I recently asked anthropologist John Hartigan how he makes use of such approaches (and, more broadly, of the concepts that inform multispecies thinking) in his own work at the intersection of anthropology and science studies. As Director of the Americo Paredes Center for Cultural Studies at the University of Texas at Austin, John has long used cultural analysis to engage questions of race in contemporary American culture. He is now working increasingly in Latin America and Europe, where he employs cultural analysis and science studies perspectives to explore cultures of plant cultivation, including corn in Mexico and botanical gardens in Spain. One of his current projects is a weblog entitled Aesop’s Anthropology, where he thinks through a variety of multispecies topics, interweaving ethnographic description with classical and emergent social theory.  John was recently featured alongside other ethnographers and artists in a webcast by the Multispecies Salon entitled “How to Interview a Plant,” which can be viewed here.
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Public Numbers, Public Land: Learning to Count Trees in British Columbia

August 19th, 2014, by § Leave a Comment

2001 was a long year for British Columbia’s (BC’s) Ministry of Forests. In April, provincial elections replaced the incumbent New Democratic Party (NDP) with Gordon Campbell and the BC Liberals, a right-leaning party sharing little but name with the Liberal Party covering the rest of Canada. By the end of the year, the province’s “dirt ministries” were in flux. An assortment of public institutions covering provincial forests, lands, mines, geology, parks, and fisheries, the dirt ministries and their matters rarely reach the headlines of the Vancouver Sun or the Victoria Times Colonist. Even before entitlement spending began to dominate provincial budgets in the 1990s, BC’s public mines inspectors and forestry researchers commanded a relatively meager share of the provincial budget. Members of the Ministry of Forests maintained a particularly low profile, despite being managers of a land base covering half a million square kilometers (think all of Ukraine, or Madagascar), an economic sector generating an eleven figure annual revenue for the province, and a job source for close to half the residents of BC’s sprawling rural north. Foresters periodically appeared in the news only to offer up seemingly self-explanatory numbers – this many cubic meters of lumber harvested last year, that many hectares of forest lost to fire. After 2001, however, deciding which forests get counted, who (or what) counts them, and how, got a lot messier.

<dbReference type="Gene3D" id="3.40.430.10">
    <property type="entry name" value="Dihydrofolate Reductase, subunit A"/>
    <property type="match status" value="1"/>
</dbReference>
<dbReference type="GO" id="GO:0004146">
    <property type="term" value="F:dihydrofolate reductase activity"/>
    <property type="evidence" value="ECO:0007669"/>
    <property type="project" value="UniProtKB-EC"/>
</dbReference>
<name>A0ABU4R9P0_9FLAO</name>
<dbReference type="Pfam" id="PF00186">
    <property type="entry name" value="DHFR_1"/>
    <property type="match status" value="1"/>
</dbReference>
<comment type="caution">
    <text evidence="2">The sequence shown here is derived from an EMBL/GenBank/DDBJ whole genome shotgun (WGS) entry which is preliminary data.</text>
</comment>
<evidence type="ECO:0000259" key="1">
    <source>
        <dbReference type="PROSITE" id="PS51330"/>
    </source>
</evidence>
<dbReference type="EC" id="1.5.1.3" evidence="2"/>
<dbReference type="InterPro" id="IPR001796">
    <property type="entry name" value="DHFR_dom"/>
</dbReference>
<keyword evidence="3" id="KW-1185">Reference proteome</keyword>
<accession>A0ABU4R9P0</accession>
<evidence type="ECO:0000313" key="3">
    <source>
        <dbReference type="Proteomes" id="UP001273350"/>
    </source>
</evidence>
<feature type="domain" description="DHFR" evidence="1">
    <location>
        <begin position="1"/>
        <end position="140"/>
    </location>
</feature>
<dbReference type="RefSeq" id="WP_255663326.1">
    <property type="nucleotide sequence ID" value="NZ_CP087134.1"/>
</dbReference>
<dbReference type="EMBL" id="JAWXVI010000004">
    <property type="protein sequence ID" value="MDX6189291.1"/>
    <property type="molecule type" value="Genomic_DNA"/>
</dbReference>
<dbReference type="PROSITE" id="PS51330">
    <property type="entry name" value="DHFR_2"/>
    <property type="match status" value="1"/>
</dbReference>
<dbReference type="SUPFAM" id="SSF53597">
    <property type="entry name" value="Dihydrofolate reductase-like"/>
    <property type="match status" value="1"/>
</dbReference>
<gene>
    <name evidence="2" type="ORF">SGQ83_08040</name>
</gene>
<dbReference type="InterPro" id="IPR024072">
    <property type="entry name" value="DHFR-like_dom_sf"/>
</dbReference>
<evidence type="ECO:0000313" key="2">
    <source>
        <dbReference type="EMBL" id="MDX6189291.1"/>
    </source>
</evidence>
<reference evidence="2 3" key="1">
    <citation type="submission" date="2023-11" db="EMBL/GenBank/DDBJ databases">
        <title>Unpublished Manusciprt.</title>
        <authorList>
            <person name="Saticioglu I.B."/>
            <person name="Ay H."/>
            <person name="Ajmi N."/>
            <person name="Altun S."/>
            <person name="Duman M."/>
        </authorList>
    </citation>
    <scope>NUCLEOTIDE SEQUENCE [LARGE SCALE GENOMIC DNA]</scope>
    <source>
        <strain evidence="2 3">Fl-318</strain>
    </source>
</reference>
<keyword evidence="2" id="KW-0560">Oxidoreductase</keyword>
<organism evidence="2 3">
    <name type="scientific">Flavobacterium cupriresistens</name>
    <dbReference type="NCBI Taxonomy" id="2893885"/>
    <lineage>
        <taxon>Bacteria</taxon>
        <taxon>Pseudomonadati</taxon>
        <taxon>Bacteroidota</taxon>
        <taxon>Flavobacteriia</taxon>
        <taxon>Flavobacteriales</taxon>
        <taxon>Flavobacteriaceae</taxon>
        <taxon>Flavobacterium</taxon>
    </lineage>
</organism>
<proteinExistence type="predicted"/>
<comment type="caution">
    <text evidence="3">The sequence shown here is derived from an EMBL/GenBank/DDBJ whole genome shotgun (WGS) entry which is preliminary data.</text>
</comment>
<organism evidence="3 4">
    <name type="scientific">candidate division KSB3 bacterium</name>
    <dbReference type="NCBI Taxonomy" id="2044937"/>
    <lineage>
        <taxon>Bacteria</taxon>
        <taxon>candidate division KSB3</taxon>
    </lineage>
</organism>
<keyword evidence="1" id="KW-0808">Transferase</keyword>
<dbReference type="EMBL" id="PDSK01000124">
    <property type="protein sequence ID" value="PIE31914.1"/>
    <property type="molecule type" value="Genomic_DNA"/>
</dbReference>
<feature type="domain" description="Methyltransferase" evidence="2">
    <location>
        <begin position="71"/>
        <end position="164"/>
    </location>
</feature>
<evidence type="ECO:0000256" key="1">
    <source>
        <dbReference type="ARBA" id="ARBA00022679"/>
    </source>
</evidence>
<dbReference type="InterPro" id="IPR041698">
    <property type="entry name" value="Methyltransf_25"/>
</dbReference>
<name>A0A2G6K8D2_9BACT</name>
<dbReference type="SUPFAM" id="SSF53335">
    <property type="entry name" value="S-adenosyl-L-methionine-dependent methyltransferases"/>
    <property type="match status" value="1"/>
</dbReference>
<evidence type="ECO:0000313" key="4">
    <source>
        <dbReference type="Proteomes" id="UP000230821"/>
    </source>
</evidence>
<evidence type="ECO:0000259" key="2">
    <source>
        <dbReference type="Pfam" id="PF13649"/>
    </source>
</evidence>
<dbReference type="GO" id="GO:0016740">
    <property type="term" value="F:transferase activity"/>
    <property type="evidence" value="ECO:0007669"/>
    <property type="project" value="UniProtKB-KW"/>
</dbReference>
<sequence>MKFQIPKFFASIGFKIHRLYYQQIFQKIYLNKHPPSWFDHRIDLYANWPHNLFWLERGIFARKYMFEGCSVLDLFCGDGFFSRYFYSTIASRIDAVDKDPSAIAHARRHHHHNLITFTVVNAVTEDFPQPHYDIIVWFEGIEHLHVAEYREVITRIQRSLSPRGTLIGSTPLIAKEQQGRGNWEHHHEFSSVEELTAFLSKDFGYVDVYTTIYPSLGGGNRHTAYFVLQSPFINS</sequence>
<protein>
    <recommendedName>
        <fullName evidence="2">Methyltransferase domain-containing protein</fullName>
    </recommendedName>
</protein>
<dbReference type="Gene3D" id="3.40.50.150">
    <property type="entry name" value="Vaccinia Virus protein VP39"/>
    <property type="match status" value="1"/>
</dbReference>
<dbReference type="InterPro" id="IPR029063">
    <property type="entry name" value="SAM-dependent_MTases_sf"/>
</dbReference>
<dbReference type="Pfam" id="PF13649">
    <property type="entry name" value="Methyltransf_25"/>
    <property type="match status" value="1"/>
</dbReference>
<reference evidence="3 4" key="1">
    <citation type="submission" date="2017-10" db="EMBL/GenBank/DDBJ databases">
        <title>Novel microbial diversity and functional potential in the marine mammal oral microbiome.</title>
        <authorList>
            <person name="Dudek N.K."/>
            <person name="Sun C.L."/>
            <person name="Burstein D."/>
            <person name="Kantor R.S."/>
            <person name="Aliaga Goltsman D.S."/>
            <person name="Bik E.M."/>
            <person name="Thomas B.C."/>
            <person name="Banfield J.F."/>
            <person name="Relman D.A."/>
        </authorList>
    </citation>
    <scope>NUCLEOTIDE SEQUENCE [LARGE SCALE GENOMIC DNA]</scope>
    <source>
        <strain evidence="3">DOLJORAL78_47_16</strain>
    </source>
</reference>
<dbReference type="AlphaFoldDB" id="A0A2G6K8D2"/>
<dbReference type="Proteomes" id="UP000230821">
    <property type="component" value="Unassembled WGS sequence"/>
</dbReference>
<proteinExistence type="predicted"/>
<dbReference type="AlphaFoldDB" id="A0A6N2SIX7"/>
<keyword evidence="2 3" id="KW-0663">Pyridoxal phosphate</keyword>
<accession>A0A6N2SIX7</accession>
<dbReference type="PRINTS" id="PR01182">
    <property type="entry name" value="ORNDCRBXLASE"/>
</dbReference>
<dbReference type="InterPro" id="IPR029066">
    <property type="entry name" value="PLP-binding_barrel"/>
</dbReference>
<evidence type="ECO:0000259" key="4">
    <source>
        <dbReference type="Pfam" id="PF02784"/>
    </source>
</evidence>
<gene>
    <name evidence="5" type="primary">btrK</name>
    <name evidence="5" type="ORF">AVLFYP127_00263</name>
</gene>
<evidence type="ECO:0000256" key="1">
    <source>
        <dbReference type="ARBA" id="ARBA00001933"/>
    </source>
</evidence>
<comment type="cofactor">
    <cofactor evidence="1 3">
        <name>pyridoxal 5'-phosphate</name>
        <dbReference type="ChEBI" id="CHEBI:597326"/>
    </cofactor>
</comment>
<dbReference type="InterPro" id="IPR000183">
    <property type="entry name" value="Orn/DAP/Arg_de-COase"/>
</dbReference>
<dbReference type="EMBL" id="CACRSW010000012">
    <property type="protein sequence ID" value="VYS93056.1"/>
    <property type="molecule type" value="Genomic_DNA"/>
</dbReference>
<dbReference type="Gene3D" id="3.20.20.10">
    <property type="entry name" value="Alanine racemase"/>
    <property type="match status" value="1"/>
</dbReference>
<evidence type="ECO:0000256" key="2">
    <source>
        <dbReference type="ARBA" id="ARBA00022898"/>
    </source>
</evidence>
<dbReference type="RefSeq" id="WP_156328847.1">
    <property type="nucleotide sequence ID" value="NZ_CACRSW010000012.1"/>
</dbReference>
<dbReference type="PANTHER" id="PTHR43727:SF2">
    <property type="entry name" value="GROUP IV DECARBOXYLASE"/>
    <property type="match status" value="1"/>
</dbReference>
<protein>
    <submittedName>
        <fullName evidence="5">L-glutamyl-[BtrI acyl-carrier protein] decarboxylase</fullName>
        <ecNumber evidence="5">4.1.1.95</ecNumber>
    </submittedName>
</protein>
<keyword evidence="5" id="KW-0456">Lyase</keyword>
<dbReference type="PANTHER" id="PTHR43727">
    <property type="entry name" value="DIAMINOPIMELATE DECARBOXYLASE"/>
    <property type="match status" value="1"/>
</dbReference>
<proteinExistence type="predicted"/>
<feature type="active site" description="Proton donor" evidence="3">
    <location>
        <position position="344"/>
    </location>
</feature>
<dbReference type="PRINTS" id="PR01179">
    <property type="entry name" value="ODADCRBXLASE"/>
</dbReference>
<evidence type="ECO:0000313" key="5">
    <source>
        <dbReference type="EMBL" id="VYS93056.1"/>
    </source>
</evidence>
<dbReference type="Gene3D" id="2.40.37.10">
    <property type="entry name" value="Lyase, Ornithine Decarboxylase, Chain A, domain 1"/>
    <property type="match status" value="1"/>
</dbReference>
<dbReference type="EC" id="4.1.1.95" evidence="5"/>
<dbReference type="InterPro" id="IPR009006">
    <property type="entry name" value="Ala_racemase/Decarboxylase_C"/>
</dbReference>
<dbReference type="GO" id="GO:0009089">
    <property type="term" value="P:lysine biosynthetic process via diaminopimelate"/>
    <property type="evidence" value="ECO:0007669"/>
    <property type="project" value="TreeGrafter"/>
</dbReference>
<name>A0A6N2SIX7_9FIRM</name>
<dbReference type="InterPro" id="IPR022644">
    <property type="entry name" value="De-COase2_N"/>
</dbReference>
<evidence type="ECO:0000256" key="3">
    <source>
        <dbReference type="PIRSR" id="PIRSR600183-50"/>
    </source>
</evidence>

Enter Dendroctonus ponderosae – the mountain pine beetle.

Beetle-killed pine, in red. (Photo by Tom Ozden-Schilling)

Beetle-killed pine, in red. (Photo by author)

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Red Lights, Dark Nights, and Heavenly Bodies – Field Notes from a Star Party

July 29th, 2014, by § 5 Comments

For a fleeting moment, I am blind. Standing frozen in the dark, I am afraid to take even a single step while waiting for my pupillary light reflex to kick in. Happy voices murmur in the deep darkness that envelops me. As I begin to dimly make out my surroundings, I look up to a black sky with a billion celestial objects bisected by the Milky Way and circumscribed by the mountain peaks that surround me. Another moonless, mid-summer night and I’ve returned to the field to continue a multi-year ethnographic study of North American avocational astronomers at their annual “star party.”

For those unfamiliar, star parties are ritualized stargazing events sponsored and hosted by recreational astronomy clubs that bring participants together in remote locations to observe the night sky. Part science, part party, star parties serve as a way of connecting with others around a telescope. Beyond simply forms of serious leisure, star parties also serve as venues for informal learning and opportunities for community-building.

M33 Hubble 2003

M33, the Triangulum galaxy. The view from terrestrial telescopes are far less impressive than this Hubble image, yet the thrill of seeing it at a star party is rather inexplicable. (Photo courtesy NASA)